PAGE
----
On the Fringes
“She came up behind him and touched the fringe of his garment, and immediately her discharge of blood ceased.” (Luke 8:44)
Luke and Matthew both tell the story of Jesus healing a woman who had had a discharge of blood for twelve years. She was a woman who had herself lived on the fringes of society for all those years of her illness. Widely known as ritually unclean, she could not attend public worship, could not go to market, could not converse with others, could not enjoy the affectionate touch of another human being. So skittish has she become that she won’t even approach Jesus face to face; she sneaks up behind him and reaches out to touch the fringe of his garment. The fringe is where she is used to operating.
It’s a bold move for her and one that pays off. Immediately Jesus feels healing power leaving him. The healing he possesses is not even limited to his knowledge of who needs or wants healing. The woman touches him without his awareness and instantly she is healed. Jesus heals by his presence, even unawares. While we sometimes get lost in wondering about who might qualify for healing or what might need to be done for us or others to get closer to God, maybe the truth is that we are being healed and loved simply by virtue of God’s abiding presence in the world. Maybe God heals and loves just because that’s God’s way. Maybe God can’t help but heal. God heals first and asks questions later, instead of the other way around.
After Jesus feels healing power leaving him, he asks a question. He asks who has touched him. It’s not that he’s insulted or believes something has been stolen from him. He just wants to know who he has healed. The question brings out a response of fear from the woman healed. She sheepishly approaches with her head hung down and admits she was the one who dared to touch his garment. Jesus embraces her, looks her in the eyes, and says, “Daughter, your faith has made you well; go in peace.”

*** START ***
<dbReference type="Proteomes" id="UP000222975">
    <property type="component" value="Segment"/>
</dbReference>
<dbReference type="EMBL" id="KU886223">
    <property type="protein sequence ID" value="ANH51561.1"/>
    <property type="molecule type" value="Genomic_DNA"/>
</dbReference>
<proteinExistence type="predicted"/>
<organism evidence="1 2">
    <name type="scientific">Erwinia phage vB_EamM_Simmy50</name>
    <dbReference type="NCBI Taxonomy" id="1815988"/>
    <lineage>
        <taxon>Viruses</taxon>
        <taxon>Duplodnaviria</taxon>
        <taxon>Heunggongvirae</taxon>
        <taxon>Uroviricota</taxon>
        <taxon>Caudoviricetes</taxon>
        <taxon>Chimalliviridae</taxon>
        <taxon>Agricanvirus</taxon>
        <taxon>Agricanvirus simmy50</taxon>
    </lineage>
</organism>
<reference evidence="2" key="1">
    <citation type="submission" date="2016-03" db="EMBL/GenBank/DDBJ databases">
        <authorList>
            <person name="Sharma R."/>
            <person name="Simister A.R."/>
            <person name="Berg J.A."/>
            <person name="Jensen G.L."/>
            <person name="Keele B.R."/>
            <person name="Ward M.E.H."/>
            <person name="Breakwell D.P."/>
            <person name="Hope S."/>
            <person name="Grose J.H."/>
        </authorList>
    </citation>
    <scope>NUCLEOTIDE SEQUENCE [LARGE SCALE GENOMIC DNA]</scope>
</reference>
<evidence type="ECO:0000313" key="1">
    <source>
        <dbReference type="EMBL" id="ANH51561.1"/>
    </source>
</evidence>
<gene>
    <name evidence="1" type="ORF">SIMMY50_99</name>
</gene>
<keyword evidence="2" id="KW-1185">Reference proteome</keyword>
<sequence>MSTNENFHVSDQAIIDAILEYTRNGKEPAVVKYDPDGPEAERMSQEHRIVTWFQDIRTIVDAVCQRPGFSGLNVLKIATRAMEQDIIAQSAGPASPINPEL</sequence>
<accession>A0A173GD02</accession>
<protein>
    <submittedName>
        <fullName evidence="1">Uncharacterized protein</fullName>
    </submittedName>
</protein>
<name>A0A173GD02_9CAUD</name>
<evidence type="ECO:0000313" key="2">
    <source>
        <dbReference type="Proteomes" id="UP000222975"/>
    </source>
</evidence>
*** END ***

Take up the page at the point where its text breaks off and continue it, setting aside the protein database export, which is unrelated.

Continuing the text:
There’s a 30 year old photo in my office of my daughter and me. She’s about 4. I’m holding her and we’re both smiling for the camera. She has one hand on my shirt front, the other affectionately behind my neck. We look really happy and peaceful. As Jesus looks the woman in the eyes, there is peace and happiness. You can feel it in the story. He’s inviting her to come in from the fringes of society and be in the warm center of the community. He wants her to know the great love available to her.
From time to time, we all live on the fringes. We think we’re not worthy, unnoticed, too weak to handle life, frustrated, depressed, stuck. When we’re in those places, desperation and panic set in. We feel hopeless and consigned to hardship.
Jesus lives on the fringes of society himself. He walks among the poor, the lame, the lepers, the little children and the women, those with no power. He dies on the fringes, out there with the criminals and those society has thrown away. Jesus lives and dies on the fringes because God is present even there. There is no place in life where we are away from the reach of God’s love and touch. The fringes of Jesus’ garment contain everything that his very hands do. God loves because God can’t help but love. It’s God’s nature. And it’s found in surprising places.
God’s love is issued to all for the purpose of bringing us into the warm center. God doesn’t heal us or love us only to move on or to send us back to the fringes where we came from. God loves and heals to bring us closer to God’s heart. And closer to the community. We don’t have to figure out a puzzle to get God to notice us. God’s love extends to wherever we are. God loves and heals first, without question. And then God invites us closer and closer.
Part of the power of this story is that it occurs while Jesus is traveling to heal someone else. Jesus is busy, on the move, but his heart goes out to this woman who needs his touch. Sometimes we picture God as outside ourselves, as if he lives on the fringes of our world. While we’re asking him to come closer, God is fully with us and inviting us to see him more as the center of our world. God heals us on the fringes and brings us fully within his saving embrace.
Robert C. Wisnewski, Jr.